Study: Post-Partum Depression May Impact Kids' HeightJoslyn Gray
Using data that followed over 6,500 children, researchers found that moms who reported mild, moderate, or severe symptoms of depression at nine months post partum were significantly more likely to have children that were of smaller stature…even at kindergarten age.
The study found that at nine months postpartum, 24 percent of mothers reported mild depression symptoms, and 17 percent reported moderate to severe symptoms.
After adjusting for other factors, the moms who had been depressed had kids who four years later were still smaller than average. At age four, the children were 40 percent more likely to be in the shortest 10 percent of kids their age. At age five, they were 48 percent more likely to be in the shortest 10 percent.
“There’s already very good reasons that mothers who are depressed should seek treatment,” lead author Pamela Surkan said to ABC News. “This is one more additional piece of evidence confirming that this is important.”
The study, conducted by researchers at Johns Hopkins School of Public Health and published in the journal Pediatrics, doesn’t explain exactly why the kids are shorter, but the researchers are starting to look at that.
In the study, Dr. Surkan theorized that “mothers who are depressed or blue might have a hard time following through with caregiving tasks.”
Another theory is that some of the children themselves may be depressed. University of Wisconsin psychiatry professor Kenneth Roberts, who was not affiliated with the study, told ABC News that depression in kids can affect the endocrine system and could disrupt the growth hormone.
Whatever the cause, pediatricians need to use this information as a tool, said Dr. Andrew Leuchter, a professor of psychiatry at the University of California, Los Angeles.
“These children have growth patterns that are different from children whose mothers are not depressed,” Dr. Leuchter said to NBC News, which means doctors need to see a child’s short-for-age stature as a potential warning sign.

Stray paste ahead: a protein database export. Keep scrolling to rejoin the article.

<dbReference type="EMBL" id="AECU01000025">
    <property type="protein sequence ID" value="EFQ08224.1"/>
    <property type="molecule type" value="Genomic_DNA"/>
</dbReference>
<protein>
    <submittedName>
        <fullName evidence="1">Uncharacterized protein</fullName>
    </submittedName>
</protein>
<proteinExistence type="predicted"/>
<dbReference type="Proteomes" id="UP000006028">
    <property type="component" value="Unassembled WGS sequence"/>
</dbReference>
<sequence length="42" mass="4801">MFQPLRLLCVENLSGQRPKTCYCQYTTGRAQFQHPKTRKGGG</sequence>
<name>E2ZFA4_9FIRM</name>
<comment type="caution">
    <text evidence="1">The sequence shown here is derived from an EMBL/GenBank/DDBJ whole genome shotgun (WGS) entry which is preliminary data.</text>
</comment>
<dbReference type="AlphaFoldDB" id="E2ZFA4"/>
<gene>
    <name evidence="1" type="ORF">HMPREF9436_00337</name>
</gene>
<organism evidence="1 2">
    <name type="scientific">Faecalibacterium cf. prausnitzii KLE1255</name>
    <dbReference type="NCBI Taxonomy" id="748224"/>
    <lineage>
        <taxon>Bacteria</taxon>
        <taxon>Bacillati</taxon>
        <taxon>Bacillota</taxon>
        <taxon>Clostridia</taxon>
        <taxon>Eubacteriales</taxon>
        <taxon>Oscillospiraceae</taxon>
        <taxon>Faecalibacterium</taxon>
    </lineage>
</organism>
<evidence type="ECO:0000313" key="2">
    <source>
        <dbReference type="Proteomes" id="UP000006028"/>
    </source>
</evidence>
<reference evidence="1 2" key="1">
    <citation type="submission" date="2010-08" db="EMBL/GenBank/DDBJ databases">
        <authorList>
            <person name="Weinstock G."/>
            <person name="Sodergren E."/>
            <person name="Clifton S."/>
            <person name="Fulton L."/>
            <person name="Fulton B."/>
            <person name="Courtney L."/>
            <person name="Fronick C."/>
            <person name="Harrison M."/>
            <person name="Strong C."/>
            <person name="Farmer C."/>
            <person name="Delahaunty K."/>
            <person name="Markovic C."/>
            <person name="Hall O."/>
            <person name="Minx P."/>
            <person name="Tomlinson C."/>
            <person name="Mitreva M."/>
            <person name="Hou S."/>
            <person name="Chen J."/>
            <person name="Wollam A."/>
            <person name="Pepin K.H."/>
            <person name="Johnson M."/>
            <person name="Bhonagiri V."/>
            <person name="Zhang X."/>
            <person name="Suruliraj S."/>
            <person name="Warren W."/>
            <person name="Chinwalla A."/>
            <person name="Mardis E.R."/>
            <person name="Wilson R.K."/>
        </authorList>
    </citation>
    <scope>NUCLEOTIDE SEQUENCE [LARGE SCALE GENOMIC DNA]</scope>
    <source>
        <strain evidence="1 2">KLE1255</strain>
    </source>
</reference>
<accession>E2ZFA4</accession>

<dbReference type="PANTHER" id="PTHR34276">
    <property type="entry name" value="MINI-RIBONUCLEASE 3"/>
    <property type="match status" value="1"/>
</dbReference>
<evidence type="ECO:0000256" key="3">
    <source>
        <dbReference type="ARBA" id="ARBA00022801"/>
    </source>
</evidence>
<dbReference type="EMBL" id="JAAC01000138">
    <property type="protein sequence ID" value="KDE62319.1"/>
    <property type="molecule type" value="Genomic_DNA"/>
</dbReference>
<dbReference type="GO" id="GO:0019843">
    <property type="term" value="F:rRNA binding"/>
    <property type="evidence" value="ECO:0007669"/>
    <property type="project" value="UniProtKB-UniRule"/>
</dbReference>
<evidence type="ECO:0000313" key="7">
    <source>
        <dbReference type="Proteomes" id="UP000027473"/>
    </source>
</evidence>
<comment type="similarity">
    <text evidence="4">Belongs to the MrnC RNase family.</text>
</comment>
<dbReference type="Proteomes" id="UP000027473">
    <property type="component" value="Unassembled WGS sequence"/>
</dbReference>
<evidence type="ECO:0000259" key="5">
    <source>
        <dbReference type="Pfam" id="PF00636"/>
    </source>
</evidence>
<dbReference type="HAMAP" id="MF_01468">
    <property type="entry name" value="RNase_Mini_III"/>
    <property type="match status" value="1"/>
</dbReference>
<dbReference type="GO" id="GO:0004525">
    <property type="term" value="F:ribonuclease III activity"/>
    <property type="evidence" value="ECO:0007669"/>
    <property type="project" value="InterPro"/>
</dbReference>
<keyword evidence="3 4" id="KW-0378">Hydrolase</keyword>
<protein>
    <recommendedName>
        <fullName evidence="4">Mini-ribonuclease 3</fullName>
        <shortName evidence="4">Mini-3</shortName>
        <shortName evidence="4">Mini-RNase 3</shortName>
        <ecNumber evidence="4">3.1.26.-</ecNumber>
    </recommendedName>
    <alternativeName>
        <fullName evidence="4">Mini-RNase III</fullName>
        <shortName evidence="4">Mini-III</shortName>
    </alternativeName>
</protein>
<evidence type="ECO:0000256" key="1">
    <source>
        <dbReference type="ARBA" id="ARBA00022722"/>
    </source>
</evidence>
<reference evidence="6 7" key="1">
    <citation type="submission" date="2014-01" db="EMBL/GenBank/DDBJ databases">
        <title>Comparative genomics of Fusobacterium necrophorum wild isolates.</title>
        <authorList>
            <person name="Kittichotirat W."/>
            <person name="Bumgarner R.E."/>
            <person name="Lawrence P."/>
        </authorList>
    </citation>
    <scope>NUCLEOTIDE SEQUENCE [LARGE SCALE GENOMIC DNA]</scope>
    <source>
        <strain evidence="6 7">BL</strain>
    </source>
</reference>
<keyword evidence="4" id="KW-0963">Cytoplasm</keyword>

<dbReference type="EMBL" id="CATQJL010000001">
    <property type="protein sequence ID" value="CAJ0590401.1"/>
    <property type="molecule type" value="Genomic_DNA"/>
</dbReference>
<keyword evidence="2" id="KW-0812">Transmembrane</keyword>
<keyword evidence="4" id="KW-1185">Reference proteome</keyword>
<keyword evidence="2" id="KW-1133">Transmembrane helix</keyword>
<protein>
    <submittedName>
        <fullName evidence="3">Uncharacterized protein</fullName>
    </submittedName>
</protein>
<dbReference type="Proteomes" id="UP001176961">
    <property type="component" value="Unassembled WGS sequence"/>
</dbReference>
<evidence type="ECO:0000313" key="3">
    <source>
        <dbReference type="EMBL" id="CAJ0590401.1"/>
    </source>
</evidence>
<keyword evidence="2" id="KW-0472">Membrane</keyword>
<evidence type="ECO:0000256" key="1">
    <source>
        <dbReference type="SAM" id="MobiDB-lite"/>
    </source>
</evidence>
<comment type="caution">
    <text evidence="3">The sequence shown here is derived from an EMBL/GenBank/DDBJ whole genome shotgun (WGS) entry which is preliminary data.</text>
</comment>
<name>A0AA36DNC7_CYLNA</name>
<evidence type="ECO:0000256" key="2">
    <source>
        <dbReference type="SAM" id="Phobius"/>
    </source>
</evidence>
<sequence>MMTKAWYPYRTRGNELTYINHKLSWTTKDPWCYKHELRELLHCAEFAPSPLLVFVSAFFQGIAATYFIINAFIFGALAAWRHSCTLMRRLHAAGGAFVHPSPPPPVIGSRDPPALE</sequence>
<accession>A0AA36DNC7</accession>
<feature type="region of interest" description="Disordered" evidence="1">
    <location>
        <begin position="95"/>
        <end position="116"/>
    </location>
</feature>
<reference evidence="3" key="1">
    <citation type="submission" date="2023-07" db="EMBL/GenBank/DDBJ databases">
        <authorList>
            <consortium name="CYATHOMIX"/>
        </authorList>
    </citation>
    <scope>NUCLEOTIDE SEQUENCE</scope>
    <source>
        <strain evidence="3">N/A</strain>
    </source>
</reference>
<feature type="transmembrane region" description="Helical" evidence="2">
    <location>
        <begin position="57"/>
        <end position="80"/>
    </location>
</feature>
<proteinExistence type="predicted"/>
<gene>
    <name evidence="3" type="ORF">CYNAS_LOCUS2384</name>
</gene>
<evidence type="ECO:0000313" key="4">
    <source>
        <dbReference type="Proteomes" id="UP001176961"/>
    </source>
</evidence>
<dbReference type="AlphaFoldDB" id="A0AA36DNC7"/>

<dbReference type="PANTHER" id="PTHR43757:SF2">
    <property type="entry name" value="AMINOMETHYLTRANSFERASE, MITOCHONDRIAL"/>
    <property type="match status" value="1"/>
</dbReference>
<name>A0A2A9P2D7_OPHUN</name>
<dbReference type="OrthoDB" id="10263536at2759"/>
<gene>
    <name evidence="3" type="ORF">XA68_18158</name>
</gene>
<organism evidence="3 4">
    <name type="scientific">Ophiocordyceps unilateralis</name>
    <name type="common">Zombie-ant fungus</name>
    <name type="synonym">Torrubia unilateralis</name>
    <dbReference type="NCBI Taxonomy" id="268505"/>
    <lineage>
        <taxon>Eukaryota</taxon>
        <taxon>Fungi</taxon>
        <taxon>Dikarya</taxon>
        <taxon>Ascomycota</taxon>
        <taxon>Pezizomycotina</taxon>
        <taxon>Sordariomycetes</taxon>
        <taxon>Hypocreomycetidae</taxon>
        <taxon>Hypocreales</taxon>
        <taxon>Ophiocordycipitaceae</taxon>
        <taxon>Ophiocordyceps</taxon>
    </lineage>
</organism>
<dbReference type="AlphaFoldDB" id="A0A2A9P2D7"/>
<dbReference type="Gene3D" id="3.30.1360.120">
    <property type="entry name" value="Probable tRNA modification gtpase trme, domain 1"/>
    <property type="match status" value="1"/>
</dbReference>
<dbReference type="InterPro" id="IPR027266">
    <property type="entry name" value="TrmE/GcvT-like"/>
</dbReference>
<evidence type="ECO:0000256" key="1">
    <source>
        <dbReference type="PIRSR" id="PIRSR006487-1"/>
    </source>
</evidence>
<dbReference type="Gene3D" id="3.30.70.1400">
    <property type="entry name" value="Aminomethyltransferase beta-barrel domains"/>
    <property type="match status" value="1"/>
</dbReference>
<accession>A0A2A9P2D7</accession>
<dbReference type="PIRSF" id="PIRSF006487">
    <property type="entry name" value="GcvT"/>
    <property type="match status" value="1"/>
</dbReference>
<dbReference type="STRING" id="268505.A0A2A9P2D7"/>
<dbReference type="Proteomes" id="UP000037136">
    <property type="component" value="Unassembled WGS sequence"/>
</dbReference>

“It raises a red flag for us,” Dr. Leuchter said. “And it’s more evidence that depression in the mom can can have negative health effects on the kids. So it really underlines the urgency of treating depression in these mothers so the kids don’t suffer.”
One thing that hasn’t been mentioned in all this is the physical benefit to babies of close contact with parents or caregivers. When my twins were born premature, one of the things we did was called “kangaroo care.” That’s where you put a naked baby (still diapered) against your bare chest. My husband and I spent hours sitting there in the NICU with babies inside our shirts, wires and tubes and monitors sticking out all over the place. It’s been proven that this skin-on-skin contact leads to better weight gain, less incubator time, better breastfeeding outcomes, and shorter hospital stays for pre-term infants. I can’t imagine that snuggling doesn’t have that same impact on full-term babies as well. And I’m just guessing that if you’re clinically depressed, you might end up spending less time holding your infant.
In any case, the most disturbing part of the whole article is the number of women who suffer from postpartum depression. According to the U.S. Centers for Disease Control and Prevention, nearly one out of every five mothers in the U.S. has postpartum depression, but this research suggests that number could be much higher.
My hope is that pediatricians and family physicians will use this information as a tool. If they’re noticing a lower height percentile than expected, maybe it could be a starting point for a conversation about how the mom is doing. Moms spend way more time at the pediatrician’s office that at their own doctors’ offices. If we have evidence that postpartum depression (PPD) affects kids physically, maybe pediatricians will feel more comfortable reaching out about PPD.
(Photo Credit: iStockphoto)
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